LOW MARGINS

Tea prices remain low for third straight week

A kilo averaged $1.78

In Summary

•This week, total volume traded was 651,242 kilos more than last week, where a total of 10.9 million kilos were traded.

•The highest price remains for the first week of January when a kilo averaged $2.23 (Sh 237.50).

The East Africa Tea Trade Center on Nyerere Avenue, Mombasa
The East Africa Tea Trade Center on Nyerere Avenue, Mombasa
Image: FILE

Tea prices at the Mombasa auction have remained at this year's lowest selling price for the third straight week amid increased traded volumes.

Weekly data from the East African Tea Trade Association (EATTA) a kilo averaged $1.78 (Sh189.57) at the secondary Wednesday auction.

This is similar to the average price a kilo sold in the past two weeks.

“Sale 25 average price remained constant at USD 1.78 when compared to Sale 24,” EATTA Managing Director Edward Mudibo said yesterday.

The commodity traded at $1.90 (Sh202.35) in a similar sale last year.

This week, total volume traded was 651,242 kilos more than last week, where a total of 10.9 million kilos were traded.

Out of 197,551 packages (12,864,652 kilos) available for sale,165,486 packages(10,887,869 kgs) were sold. 16.23 per cent packages remained unsold.

“Egyptian Packers lent strong support and were dominant while Yemen and other Middle Eastern countries showed more and forceful inter-est,” EATTA notes in its weekly report.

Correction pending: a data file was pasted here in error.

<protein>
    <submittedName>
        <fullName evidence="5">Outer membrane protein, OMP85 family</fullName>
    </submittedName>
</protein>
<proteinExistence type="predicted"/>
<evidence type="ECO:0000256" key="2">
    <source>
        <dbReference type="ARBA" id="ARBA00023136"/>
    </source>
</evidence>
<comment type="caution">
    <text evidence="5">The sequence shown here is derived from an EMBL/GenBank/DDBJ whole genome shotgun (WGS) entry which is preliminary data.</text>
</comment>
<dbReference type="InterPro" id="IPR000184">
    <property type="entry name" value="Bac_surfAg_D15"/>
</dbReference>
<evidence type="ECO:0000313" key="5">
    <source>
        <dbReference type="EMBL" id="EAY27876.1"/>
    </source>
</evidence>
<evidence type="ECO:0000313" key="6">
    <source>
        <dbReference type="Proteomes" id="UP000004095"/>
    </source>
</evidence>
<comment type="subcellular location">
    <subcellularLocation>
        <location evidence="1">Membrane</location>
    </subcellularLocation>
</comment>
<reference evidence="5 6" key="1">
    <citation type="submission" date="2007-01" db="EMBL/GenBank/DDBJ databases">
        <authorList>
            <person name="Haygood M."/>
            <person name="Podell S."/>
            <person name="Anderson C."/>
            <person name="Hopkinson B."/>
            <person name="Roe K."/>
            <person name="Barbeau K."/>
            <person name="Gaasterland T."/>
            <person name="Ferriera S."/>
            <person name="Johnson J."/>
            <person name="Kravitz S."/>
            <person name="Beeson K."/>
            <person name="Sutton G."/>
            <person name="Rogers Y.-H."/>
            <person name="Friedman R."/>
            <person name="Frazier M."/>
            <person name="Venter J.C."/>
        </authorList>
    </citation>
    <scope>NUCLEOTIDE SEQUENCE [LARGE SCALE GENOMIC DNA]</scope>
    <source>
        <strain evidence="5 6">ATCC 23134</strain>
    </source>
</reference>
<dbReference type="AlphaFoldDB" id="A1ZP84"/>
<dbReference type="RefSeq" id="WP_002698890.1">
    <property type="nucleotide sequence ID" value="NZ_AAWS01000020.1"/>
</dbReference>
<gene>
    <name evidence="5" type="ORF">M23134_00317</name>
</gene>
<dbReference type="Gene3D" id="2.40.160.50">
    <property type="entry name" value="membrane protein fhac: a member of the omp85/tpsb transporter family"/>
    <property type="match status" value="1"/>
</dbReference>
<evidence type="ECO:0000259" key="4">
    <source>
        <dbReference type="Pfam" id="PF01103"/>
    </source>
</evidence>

There was improved activity from Kazakhstan, other CIS Nations, Pakistan Packers, Bazaar and Russia.

“UK opened with increased support but interest waned as the auction progressed. Sudan were active but selective with Afghanistan selective while Iran were quieter. Local Packers lent more support while Somalia showed more activity at the lower end of the market,” the association added.

The highest price remains for the first week of January when a kilo averaged $2.23 (Sh 237.50).

Prices at the Mombasa auction and exchange rate of Kenya shilling to the dollar weigh heavily on final earnings by farmers.

The tea sector has been grappling with oversupply owing to prolonged rainfalls in tea growing areas in the country, which affects auction prices and final pay-out to farmers.

The Mombasa Tea Auction is one of the largest in the world where tea from Kenya, Uganda, Rwanda, Tanzania, Malawi, Ethiopia and the Democratic Republic of Congo is traded.